• Racquel Foran, Publisher

Self-reflect before you judge

Updated: Mar 15, 2021

If someone's behaviour triggers you, it is often because they are acting in a way that reminds you of yourself.

For as long as I can remember people have compared me to my father. Something that I railed against, particularly when the comparison came from my mom. She had, after all, divorced my dad so I considered the comparison from her an insult. Since she usually made the comparison when she was frustrated with me, I don't think my assumption was that far off the mark. So I would insist I was nothing like him and list all the ways in which we differed.


And there are many ways that I am different from my dad, but the truth is that I was/am well aware of the ways in which I am like him, I just didn't want to admit it because the traits of his that I mirrored

were not necessarily the ones I liked about him best.


My dad is loud, opinionated, fast-talking, and short-tempered. I am loud, opinionated, fast-talking, and short-tempered - nothing like him at all! I would argue though that those traits run strong through all the Forans I know. You could hear my aunt from a mile away; she shrieked like a banshee at her kids. Walk into a room where four Forans are talking and you might think you entered a busy nightclub. We know how to project our voices - it doesn't even take effort, and we do have a tendency to talk over others. People think we are yelling when we are talking, and screaming at the top of our lungs when we are yelling. We are also all readers, so we have pretty good vocabulary. And we are all fast thinkers so we form arguments quickly and concisely. I wouldn't want to debate me or any of my Foran relatives. I, along with my father am also honest almost to a fault, we tend to be blunter than others are comfortable with. And neither of us is good at lying or hiding our feelings.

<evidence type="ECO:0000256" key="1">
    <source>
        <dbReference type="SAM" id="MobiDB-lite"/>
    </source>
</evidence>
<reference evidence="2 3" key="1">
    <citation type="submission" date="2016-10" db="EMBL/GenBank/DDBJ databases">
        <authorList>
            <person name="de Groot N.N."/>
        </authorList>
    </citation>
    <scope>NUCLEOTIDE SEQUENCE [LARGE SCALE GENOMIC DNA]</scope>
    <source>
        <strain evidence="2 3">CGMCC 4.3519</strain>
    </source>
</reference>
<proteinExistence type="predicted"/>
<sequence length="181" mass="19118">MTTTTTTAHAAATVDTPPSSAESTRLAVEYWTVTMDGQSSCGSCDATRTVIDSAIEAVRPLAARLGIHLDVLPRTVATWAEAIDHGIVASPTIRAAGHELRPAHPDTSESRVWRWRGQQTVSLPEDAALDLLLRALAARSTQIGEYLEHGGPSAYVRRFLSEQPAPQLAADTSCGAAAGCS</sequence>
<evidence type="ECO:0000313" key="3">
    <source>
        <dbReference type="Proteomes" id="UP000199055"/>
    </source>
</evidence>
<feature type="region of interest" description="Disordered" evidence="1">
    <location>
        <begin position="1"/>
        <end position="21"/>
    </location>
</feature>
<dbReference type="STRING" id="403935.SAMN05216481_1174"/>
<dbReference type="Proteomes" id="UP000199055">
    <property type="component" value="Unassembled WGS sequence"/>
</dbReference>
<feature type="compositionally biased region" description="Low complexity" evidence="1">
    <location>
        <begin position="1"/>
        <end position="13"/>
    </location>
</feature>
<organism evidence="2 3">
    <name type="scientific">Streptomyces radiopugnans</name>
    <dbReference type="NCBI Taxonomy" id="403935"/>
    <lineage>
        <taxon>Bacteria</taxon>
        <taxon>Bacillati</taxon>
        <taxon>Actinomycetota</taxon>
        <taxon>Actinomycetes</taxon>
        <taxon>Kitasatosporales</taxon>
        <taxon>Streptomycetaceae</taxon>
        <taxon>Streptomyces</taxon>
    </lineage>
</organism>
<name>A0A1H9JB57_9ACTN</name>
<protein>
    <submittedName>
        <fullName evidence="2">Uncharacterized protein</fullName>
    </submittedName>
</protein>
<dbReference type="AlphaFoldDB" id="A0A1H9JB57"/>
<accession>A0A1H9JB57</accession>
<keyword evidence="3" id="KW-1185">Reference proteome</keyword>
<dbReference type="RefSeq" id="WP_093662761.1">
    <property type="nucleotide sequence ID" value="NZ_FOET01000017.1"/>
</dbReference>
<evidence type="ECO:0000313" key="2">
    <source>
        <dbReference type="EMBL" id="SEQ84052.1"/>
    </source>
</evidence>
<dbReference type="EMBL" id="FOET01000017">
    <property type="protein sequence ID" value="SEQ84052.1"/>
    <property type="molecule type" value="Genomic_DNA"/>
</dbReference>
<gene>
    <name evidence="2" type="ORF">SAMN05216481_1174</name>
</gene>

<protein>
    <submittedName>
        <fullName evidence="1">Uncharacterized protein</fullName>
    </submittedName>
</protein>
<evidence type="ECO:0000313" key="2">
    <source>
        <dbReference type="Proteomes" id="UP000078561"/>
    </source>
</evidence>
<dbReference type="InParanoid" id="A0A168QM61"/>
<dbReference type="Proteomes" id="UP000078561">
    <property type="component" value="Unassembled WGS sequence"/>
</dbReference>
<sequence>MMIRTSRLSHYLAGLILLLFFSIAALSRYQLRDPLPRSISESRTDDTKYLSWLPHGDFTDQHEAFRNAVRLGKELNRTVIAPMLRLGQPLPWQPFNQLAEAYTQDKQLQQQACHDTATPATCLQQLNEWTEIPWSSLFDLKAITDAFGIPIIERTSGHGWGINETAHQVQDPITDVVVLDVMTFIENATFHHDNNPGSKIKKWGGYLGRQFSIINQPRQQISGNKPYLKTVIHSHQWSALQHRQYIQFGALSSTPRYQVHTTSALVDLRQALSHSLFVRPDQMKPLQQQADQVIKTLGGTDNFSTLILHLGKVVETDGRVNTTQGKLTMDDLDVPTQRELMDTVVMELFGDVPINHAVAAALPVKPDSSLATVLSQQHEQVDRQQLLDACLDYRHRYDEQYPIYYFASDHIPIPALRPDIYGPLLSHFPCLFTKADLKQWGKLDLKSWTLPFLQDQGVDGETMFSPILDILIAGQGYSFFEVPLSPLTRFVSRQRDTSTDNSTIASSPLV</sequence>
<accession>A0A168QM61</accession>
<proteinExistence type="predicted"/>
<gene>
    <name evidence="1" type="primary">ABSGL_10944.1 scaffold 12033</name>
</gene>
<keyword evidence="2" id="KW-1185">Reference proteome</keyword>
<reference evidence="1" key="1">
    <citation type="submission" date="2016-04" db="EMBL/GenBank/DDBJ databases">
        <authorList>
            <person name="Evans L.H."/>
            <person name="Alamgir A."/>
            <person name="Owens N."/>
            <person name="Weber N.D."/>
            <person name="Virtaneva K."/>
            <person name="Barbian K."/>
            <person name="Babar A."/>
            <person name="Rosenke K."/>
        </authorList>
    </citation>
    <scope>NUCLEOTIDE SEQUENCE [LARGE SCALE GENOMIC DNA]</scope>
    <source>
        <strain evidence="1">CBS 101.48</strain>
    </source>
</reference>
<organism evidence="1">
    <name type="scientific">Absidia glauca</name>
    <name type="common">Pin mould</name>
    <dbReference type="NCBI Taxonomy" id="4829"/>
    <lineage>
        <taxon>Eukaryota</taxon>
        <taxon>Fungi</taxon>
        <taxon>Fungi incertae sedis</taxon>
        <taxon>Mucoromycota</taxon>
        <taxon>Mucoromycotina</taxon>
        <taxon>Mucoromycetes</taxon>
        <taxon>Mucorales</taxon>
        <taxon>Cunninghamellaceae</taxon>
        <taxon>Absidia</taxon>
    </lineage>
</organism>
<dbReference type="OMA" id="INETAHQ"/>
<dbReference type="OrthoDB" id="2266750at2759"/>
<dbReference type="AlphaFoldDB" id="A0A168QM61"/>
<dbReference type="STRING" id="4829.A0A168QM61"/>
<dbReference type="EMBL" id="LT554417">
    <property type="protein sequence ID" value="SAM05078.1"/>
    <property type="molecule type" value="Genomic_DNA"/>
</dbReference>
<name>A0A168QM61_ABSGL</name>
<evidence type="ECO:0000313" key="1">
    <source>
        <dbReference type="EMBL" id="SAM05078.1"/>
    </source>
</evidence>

Some of these traits can be beneficial but are often judged harshly by others. I have spent most of my life analyzing myself and comparing myself to my father. I really did not like being compared to him, and I was hellbent on finding and focusing on all the ways I was different. But with age and a new perspective through the eyes of my daughter, I have come to realize that my resistance to being compared to him came from the fact that I recognized his worst traits in myself and I did not want to admit that. So in recent years, instead of focusing on his flaws and denying how I am similar, I have tried to embrace the whole man and learn from the bad and the good. There are many things I admire about my dad - his intellect, his work ethic, his pleasure-seeking ways, and his capacity to accept others and make friends (my dad has gay friends, friends who smoke weed, and friends of all ethnicities).


My two biological daughters are similar to me in that they are often compared to me like I am to my dad. And they HATE it. They insist they are NOTHING like me. And even though it is perfectly clear to anyone who knows us well that they are remarkably similar to me, they refuse to see or acknowledge this. I think the reason for the resistance is because they are focusing on the things they think are my flaws, and are not ready to accept those flaws in themselves. I am loud, opinionated, fast-talking, and short-tempered. They are loud, opinionated, fast-talking, and short-tempered - nothing like me at all! See the pattern?